The Maudsbey 264 Am] Psychiatry 153:2, February 1996 Images in Psychiatry B ethlem Hospital was founded in 1247 and for many centuries was the only madhouse in England. Bedlam, as it was collo-quially known, became notorious during the eighteenth century; rich Londoners would visit the asylum to stare at the insane as their pres-ent-day counterparts might stare at animals in a zoo. Subsequently, Bethlem faded into obscurity; Knaepelin noted on his visit to the hos-pital in I 890, “Apart from its pleasant English ‘comfort’ as far as the equipment and extensive recreation facilities were concerned, Bedlam did not have much to offer” ( I ). Neither did English psychiatry as a whole, for it had been largely untouched by the rise of the university clinics in Europe. The hospital that was to reverse that trend was established in I 914 by a legacy from the Victorian psychiatrist Henry Maudsley (2). Maudsley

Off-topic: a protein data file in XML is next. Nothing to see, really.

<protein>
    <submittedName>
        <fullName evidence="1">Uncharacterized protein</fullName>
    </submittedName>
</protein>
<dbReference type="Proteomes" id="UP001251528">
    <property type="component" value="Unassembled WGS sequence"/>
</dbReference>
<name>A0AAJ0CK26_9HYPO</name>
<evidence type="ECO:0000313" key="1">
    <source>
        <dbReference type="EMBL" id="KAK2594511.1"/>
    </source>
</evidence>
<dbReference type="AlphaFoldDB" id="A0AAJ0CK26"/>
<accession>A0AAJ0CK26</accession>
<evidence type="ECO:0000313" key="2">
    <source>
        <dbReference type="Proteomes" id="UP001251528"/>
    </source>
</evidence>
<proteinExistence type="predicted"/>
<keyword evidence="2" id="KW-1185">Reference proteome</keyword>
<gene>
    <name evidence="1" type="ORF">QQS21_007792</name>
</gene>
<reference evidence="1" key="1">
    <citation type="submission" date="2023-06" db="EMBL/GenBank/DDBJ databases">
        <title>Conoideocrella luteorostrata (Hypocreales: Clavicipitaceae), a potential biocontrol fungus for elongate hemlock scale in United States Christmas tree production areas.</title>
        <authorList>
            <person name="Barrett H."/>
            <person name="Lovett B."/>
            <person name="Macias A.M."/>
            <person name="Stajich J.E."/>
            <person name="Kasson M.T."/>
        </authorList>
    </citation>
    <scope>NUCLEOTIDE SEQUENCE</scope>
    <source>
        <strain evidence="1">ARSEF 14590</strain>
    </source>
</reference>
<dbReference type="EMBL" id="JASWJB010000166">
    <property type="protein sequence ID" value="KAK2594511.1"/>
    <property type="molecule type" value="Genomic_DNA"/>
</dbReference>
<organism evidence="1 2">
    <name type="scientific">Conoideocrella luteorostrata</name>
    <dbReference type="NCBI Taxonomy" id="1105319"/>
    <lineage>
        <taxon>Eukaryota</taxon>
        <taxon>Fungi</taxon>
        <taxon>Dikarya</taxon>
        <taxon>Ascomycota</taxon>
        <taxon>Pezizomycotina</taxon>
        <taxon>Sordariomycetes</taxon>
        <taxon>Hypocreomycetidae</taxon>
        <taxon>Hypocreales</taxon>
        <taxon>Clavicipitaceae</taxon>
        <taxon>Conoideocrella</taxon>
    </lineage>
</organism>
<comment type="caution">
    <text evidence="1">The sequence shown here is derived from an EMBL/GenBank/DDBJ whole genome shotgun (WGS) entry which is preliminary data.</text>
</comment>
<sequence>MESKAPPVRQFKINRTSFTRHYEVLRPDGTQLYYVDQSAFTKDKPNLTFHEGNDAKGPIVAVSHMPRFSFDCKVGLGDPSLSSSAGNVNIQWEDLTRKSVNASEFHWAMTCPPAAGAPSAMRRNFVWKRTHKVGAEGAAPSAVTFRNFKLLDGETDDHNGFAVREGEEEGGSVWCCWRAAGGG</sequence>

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This note was uploaded on 11/29/2010 for the course PSYCH SY BEH 102 taught by Professor Raymondw.novaco during the Spring '10 term at UC Irvine.